This year also saw many Anandians becoming champions in swimming and athletics. However, when Anandians applied for positions in the Armed Forces, they were rejected because they came from a Buddhist school & this upset Mr. Mettananda that suitability, was not a criteria for selections. It was only after he complained to the late Mr. D. S. Senanayake showing him proof of the suitability of Anandian applicants, that they were gradually taken in to the Armed Forces albeit with utmost reluctance. Till then, only students from selected Christian schools were recruited.
He was Principal of Dharmaraja College, Kandy from 1936-1945. At the time, Dharmaraja College was facing many difficulties and it was decided that Mr. Mettananda would be the ideal choice to sort out these problems and give the school a much needed new lease of life.
Two of the main problems that the school faced were financial difficulties to run the school and factionalism and conflicts among staff between upcountry and low country Sinhalese. One may say this was a caste issue. Both these issues were affecting the progress of the school.
Using tact and diplomacy which were hallmarks of the Mettananda personality, before long he was able to bring harmony among the staff and commence an upward march to improve the school. It is recorded that during his tenure of Principal at Dharmaraja College, he was able to convert Dharmaraja into becoming the foremost sought after Buddhist school in Kandy. The school saw many new buildings coming up including the library and two storied Science Laboratory. From 1936 to 1945, the student population increased from 440 to 805.
It was during his time, that Dharmaraja College blossomed out to be a well equipped school with an impressive improvement in the standard of education. An institution which faced severe debts at the time of his taking it over, he converted it into a school with a credit balance of Rs.128,213.94 at the time of leaving in 1945, which in those days was an enormous amount of money.
Mr. Mettananda’s sense of honesty and integrity were unmatched. Every cent that Ananda College and Dharmaraja College received from well-wishers for improvement of the schools was accounted for and recorded.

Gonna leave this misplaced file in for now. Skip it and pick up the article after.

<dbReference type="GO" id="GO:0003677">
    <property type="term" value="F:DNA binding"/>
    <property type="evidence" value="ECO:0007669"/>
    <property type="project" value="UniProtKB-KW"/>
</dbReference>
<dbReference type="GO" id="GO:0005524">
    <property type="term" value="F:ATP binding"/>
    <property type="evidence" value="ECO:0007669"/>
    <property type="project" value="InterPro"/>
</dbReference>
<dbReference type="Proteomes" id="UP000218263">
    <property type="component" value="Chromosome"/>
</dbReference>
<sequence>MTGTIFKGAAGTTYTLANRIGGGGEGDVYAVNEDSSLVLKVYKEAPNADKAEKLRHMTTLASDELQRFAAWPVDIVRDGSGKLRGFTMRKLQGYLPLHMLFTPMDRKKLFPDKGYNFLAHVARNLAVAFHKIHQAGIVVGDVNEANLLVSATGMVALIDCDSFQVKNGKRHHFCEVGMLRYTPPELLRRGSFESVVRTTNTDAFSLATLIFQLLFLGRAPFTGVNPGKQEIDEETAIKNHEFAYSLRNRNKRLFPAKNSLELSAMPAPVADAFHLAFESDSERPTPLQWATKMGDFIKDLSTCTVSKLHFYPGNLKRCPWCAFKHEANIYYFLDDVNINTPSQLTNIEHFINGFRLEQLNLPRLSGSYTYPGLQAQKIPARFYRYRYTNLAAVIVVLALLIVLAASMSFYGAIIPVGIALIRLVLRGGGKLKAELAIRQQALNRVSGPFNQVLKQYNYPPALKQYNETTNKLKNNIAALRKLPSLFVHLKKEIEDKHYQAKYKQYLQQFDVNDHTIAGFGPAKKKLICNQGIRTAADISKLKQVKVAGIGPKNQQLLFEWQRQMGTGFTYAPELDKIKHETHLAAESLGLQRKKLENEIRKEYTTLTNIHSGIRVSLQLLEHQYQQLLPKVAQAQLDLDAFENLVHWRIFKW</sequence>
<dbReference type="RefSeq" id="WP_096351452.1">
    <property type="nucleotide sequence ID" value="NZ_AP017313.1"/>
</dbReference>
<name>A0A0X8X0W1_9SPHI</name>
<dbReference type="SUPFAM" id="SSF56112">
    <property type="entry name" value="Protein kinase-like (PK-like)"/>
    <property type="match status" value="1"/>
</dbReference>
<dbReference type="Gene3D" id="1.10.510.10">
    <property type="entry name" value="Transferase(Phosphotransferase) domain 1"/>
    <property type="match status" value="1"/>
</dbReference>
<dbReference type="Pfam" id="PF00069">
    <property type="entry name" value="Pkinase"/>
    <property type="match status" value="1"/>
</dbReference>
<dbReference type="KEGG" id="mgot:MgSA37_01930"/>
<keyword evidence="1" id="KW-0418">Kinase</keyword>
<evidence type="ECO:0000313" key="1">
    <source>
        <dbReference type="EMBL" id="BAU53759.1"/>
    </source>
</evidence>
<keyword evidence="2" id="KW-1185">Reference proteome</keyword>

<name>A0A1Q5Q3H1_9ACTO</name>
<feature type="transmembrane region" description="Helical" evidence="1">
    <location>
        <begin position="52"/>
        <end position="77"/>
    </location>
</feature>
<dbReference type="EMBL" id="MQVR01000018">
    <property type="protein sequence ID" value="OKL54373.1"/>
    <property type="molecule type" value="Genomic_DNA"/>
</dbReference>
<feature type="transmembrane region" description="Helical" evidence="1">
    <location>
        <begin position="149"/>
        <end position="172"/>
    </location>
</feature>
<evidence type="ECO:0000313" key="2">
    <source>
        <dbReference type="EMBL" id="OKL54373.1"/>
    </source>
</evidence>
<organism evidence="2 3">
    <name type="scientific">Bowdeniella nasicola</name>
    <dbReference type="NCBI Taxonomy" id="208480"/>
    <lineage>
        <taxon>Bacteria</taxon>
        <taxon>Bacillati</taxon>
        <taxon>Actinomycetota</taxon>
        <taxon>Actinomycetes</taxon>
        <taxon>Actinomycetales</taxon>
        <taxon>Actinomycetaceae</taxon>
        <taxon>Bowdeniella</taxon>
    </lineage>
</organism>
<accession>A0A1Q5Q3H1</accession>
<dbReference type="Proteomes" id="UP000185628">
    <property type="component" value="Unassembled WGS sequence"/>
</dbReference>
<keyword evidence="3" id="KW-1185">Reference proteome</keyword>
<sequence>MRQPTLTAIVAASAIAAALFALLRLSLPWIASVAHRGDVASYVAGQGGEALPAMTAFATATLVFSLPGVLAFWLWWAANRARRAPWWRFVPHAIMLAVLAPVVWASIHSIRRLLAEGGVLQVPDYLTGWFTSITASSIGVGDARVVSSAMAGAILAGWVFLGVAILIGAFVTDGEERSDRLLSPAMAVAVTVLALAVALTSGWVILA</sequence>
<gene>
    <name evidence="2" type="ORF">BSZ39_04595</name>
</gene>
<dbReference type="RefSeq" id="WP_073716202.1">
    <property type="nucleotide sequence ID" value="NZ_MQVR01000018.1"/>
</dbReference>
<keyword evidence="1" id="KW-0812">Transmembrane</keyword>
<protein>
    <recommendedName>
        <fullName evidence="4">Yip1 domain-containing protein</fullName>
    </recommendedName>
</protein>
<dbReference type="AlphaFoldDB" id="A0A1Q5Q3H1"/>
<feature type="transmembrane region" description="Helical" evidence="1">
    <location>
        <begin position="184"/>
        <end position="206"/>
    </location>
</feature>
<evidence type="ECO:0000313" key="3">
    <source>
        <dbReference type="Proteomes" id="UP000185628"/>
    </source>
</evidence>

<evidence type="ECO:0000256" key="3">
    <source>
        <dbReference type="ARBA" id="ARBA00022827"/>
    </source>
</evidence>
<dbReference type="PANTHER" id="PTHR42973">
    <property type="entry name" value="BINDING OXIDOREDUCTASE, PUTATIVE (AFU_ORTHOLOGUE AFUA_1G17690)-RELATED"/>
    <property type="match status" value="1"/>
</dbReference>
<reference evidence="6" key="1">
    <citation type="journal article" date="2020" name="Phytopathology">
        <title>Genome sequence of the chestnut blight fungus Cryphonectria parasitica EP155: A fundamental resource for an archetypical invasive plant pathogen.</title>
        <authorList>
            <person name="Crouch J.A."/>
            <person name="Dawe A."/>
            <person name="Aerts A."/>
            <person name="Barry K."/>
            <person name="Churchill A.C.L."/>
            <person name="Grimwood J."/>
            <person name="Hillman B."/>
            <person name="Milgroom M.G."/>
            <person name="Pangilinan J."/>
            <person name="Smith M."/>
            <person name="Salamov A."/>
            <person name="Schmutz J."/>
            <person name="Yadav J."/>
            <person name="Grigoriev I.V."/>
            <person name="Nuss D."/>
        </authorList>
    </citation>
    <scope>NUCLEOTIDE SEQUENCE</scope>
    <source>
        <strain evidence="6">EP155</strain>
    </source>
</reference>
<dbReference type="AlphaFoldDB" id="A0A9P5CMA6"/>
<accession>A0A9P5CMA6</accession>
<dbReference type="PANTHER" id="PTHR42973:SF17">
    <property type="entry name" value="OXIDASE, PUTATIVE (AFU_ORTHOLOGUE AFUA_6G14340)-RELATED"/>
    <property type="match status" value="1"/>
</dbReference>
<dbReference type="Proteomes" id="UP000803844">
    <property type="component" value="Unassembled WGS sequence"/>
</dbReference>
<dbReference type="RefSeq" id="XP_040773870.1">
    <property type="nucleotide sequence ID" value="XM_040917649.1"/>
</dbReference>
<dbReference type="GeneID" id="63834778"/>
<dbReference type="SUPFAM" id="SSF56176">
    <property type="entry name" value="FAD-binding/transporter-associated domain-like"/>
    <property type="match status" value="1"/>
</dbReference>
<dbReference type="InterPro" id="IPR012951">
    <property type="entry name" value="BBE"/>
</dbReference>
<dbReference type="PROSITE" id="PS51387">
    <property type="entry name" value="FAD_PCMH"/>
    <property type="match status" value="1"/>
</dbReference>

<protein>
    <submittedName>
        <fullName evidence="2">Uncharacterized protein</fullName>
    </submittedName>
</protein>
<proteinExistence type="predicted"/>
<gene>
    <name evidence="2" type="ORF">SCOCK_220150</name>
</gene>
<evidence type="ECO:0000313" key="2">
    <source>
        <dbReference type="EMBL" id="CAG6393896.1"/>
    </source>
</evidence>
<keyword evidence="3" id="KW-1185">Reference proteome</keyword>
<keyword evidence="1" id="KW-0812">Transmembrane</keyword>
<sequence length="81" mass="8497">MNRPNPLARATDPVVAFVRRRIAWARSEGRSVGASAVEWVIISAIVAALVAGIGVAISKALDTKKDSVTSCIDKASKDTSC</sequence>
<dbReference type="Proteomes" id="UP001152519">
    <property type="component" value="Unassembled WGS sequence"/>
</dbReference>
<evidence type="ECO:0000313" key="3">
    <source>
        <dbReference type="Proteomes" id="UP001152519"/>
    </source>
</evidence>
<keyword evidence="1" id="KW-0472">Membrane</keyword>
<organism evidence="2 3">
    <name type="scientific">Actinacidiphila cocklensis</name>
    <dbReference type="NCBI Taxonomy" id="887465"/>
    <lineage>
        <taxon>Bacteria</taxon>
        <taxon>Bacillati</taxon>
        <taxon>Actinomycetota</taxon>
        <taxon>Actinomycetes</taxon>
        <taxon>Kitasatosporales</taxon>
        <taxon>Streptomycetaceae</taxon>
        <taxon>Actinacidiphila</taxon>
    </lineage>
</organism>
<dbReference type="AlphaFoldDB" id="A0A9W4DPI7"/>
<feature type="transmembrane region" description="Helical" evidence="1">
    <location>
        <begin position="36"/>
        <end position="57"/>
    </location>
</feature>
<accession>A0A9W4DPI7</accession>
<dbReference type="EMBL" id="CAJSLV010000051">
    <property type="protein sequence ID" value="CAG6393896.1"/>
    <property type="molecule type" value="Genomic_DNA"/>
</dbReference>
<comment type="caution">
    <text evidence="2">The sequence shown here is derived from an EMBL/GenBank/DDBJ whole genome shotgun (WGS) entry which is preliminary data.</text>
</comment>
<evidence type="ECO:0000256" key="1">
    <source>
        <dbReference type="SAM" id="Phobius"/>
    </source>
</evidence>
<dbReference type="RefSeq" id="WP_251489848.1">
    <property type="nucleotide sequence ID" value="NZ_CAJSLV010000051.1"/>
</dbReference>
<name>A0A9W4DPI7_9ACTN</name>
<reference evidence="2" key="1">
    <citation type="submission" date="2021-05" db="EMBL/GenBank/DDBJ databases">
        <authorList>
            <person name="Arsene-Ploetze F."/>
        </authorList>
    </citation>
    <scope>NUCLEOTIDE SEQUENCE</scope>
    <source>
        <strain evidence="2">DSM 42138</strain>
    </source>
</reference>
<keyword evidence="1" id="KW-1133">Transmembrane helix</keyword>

Buddhism & Culture
Mr. Mettananda was closely associated with the Ven. Balangoda Ananda Maithri Thero (who was on the staff of Ananda College), Ven. Madihe Pannaseeha Thera and the Ven. Henpitigedera Gnanaseeha Thera who all worked together to bring about an awareness among the Buddhist population of this country and helped to bring about a change in the discriminatory treatment meted out to Sinhalese Buddhists in the post-independent era of the late Mr. D.S.Senanayake and other leaders thereafter. Buddhist revival work commenced by Anagarika Dharmapala continued even after his untimely death, thanks to personalities like Mr. Mettananda, Mr. P. de S. Kularatne, Mr. G.P.Malalasekera and many others.
Being an educationist, Mr. Mettananda was of the strong conviction that the cultural erosion that had taken place in this country during 440 years of foreign domination, needed to be changed and that the Sinhala Buddhist cultural heritage of this country must be revived and given its due place in our society. To achieve this, he worked tirelessly. Although he himself was a Buddhist with strong convictions, he always respected all other religions in this country. It is reported that he never slandered or insulted any of the other religions, but his mission was to get the rightful place for the Sinhala Buddhists. He was instrumental in forming the ” Bauddha Jatika Balavegaya” to champion this cause and also initiated the “Temperance Movement” in this country.
He was elected President of All Ceylon Buddhist Congress (ACBC) at the AGM held in Galle in 1935. In his inaugural presidential address he reportedly stated that it was of paramount importance to steer education based on Buddhist principles. He was of the opinion that poverty and illiteracy were the main causes of crime and therefore, it was important to remove these two evils from our society. By some, he was labelled as a “religious fanatic” purely because he stood his ground on Sinhala Buddhist issues.